WASHINGTON ― A former CIA contractor who is being sued for his role in the spy agency’s torture program argues in a forthcoming book that his actions were legal, morally justified and necessary to protect Americans from terrorist attacks.
In “Enhanced Interrogation: Inside the Minds and Motives of the Islamic Terrorists Trying to Destroy America,” James Mitchell and his coauthor, Bill Harlow, deliver a firsthand account of how he joined the CIA’s interrogation program in 2002 as an adviser and eventually became one of the agency’s top interrogators, using techniques now widely recognized as torture against suspected al Qaeda members imprisoned at secret torture locations, known as black sites.
In his book, Mitchell is dismissive of former interrogators who say that building rapport with prisoners is more effective than violent coercion. The CIA’s “enhanced interrogation techniques,” Mitchell says, saved lives.
Mitchell was one of two psychologists hired by the CIA in 2002 to help develop ways to break down detainees’ ability to resist interrogations. He and his colleague John “Bruce” Jessen worked at the military’s Survival, Evasion, Resistance, Escape (SERE) school, where they taught U.S. troops how to endure brutal treatment if they were taken captive by a country that does not adhere to the Geneva Conventions. Under Mitchell and Jessen’s guidance, the CIA used modified SERE techniques against suspected terrorists between 2002 and 2008.
President Barack Obama banned enhanced interrogation techniques in 2009, and the Senate Intelligence Committee released a scathing report on the CIA program, using code names for Mitchell and Jessen, in 2014. Mitchell admitted his role in the program to Vice News in 2014, but his book, which will be released Tuesday, is his comprehensive defense of his work with the CIA and the methods they used.
Mitchell, one of the few public faces of the CIA’s torture program, may appear in court next year in a civil case brought by former CIA black site prisoners. He has a vested interest in convincing readers that he was motivated by a sense of patriotic duty and that the interrogation techniques used by the CIA were less horrifying than described in a 500-page report by its Senate overseers.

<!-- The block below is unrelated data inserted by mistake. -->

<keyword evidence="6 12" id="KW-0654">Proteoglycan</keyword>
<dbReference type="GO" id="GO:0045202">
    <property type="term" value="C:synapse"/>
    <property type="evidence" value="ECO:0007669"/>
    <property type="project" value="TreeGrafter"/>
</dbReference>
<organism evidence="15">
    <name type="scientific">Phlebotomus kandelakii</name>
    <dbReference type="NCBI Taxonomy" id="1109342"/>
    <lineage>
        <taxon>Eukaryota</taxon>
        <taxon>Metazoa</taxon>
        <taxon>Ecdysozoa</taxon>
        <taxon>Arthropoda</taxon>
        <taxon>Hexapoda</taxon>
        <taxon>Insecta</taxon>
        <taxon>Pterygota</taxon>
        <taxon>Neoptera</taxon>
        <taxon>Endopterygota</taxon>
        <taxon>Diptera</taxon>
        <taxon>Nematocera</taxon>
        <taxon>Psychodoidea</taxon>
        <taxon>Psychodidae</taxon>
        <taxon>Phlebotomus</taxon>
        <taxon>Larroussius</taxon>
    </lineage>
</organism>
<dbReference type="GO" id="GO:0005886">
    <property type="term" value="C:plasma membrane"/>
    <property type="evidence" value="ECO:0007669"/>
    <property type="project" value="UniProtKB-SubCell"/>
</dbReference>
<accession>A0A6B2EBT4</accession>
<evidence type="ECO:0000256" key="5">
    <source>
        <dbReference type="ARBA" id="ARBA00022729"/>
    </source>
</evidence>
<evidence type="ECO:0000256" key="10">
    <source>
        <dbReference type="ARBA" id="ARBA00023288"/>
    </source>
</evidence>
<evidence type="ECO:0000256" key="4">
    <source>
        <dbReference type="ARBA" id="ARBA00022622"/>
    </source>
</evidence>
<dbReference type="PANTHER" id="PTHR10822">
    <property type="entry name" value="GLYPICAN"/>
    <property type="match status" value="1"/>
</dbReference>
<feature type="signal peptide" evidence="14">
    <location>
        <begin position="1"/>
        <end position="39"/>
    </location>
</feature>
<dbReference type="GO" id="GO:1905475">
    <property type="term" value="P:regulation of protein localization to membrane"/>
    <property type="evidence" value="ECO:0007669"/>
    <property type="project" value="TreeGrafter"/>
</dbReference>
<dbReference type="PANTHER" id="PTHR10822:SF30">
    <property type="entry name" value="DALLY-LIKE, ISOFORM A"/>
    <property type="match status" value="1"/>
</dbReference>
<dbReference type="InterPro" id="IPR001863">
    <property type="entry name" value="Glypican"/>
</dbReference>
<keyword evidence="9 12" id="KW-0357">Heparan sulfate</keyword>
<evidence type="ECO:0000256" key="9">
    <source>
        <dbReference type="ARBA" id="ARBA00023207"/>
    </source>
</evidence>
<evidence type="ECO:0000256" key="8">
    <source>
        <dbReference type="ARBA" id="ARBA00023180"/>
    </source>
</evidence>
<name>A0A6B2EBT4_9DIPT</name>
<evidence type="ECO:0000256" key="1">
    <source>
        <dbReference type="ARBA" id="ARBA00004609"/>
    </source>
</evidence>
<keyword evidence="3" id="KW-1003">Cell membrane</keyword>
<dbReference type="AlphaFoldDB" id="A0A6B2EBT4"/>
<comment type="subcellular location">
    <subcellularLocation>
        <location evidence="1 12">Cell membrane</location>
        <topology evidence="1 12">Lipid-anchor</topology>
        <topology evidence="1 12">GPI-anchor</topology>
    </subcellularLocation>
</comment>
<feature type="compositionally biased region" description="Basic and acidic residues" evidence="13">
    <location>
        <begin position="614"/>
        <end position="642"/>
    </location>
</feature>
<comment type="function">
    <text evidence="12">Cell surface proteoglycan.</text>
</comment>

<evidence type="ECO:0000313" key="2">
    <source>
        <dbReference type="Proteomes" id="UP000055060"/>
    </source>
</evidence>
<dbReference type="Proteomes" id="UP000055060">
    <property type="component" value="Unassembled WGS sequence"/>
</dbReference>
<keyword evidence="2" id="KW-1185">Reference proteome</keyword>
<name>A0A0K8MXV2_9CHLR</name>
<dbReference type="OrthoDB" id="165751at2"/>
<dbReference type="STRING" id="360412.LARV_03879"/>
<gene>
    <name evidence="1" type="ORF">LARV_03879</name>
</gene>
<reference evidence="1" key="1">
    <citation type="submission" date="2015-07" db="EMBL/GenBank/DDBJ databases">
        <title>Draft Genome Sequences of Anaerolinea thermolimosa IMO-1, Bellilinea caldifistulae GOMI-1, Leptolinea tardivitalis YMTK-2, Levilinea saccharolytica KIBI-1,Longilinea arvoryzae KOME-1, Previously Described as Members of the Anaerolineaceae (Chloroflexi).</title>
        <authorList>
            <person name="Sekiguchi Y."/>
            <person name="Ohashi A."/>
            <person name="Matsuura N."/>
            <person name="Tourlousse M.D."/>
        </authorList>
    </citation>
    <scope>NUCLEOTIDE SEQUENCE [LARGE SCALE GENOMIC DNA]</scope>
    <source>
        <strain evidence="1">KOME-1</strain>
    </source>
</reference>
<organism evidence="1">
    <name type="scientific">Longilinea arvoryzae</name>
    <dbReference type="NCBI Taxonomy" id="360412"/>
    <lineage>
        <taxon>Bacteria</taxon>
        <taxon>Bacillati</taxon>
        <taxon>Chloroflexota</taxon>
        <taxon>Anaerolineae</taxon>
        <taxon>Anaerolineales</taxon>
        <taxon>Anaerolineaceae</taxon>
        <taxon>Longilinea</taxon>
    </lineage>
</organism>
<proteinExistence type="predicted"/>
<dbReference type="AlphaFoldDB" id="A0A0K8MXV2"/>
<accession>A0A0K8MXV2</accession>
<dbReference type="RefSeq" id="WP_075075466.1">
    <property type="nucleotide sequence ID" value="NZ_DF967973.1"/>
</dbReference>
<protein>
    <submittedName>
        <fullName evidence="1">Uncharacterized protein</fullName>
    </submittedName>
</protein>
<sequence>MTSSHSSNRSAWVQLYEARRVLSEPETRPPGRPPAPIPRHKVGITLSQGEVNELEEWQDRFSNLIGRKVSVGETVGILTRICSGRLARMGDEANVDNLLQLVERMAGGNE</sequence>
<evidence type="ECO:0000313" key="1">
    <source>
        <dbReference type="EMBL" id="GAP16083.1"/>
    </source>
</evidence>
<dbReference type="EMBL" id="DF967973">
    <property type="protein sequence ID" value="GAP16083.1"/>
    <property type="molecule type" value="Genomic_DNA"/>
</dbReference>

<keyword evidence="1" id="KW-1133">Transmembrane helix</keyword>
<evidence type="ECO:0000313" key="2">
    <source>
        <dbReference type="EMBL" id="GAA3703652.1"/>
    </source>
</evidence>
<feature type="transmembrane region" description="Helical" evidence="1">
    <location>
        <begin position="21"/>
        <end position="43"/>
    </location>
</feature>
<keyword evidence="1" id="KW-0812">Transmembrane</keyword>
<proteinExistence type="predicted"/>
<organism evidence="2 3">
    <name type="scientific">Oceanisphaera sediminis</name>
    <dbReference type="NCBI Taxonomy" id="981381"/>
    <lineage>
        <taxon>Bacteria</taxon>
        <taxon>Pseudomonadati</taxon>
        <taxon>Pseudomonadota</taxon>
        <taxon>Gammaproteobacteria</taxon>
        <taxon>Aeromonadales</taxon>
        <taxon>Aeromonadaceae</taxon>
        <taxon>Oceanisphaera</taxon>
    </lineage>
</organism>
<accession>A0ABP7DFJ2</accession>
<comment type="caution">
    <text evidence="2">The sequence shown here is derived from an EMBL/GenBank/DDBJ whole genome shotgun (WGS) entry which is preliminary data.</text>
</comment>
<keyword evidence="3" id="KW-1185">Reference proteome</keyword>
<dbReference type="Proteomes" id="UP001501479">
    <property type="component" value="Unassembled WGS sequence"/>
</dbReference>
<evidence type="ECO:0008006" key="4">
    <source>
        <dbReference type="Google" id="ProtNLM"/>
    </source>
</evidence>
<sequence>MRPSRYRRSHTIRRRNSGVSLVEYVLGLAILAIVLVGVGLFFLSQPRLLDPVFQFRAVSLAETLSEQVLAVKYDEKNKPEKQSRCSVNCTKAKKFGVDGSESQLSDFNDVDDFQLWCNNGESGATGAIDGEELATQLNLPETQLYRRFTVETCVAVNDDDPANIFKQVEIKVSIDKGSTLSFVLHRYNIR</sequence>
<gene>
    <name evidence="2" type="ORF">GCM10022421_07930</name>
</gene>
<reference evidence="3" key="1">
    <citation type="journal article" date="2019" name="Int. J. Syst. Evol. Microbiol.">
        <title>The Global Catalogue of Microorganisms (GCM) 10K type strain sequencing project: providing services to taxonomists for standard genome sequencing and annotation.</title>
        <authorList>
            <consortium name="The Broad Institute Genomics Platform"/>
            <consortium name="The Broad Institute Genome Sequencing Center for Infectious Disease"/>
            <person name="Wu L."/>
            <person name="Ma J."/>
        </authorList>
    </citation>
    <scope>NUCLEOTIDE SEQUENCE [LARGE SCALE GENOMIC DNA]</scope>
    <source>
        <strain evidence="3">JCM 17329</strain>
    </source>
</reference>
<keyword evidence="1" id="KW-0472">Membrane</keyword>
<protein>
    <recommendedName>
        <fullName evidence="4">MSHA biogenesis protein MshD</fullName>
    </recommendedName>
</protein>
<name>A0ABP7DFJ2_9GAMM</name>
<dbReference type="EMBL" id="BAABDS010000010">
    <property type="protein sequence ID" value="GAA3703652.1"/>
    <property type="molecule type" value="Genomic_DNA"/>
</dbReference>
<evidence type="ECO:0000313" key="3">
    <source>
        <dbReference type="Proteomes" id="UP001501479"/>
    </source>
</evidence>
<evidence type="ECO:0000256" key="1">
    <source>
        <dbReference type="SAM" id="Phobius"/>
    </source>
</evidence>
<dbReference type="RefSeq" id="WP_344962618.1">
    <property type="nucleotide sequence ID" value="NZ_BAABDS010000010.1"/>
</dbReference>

Here are the top takeaways:
Mitchell admits to crafting the torture program and personally interrogating prisoners.
Two survivors of the CIA’s torture program and the family of one man who died in CIA custody are suing Mitchell and Jessen for damages for their role in the torture program. The psychologists’ lawyers argued earlier this year that the pair “did not create or establish the CIA enhanced interrogation program; they did not make decisions about Plaintiffs’ capture, treatment, confinement conditions, and interrogations; and they did not perform, supervise or control Plaintiffs’ interrogations.”
The case is scheduled to go to trial next year, and it will be hard for the lawyers to continue making this argument. In his book, Mitchell admits to almost the exact opposite.
“Jose [Rodriguez] not only wanted me to help them craft the program, he wanted me to conduct the interrogations using [enhanced interrogation techniques] myself,” Mitchell writes, referring to the then-head of the CIA’s counterterrorism center.
Throughout the book, Mitchell provides thorough descriptions of how he and Jessen personally interrogated CIA prisoners using techniques such as slamming them into a wall and waterboarding them. Mitchell interrogated “fourteen of the most senior so-called high-value detainees in U.S. custody,” according to his biography in the back of the book.
Mitchell tried to get the Navy to stop using waterboarding in SERE training because it was too brutal.
Defendants of the CIA’s torture program point to the fact that U.S. troops are exposed to the interrogation techniques in SERE training as evidence that the methods aren’t that bad. But before they signed on to work with the CIA, Mitchell and Jessen “spent years trying to get the Navy SERE School to abandon its use of waterboarding not because it didn’t work, but because we thought it was too effective,” Mitchell wrote. “One hundred percent of the warfighters exposed to it in training capitulated even if it cost them their jobs.”
Mitchell and Jessen personally waterboarded Abu Zubaydah, the first prisoner to enter the CIA’s torture program. One waterboarding session caused Zubaydah to throw up his food. Mitchell responded by shortening the period of time of the simulated drowning but made sure to expose him to “one or two more short pours so that he didn’t get the idea that a dramatic display would stop the procedures.”
Mitchell says Zubaydah lost his eye because of a botched plastic surgery.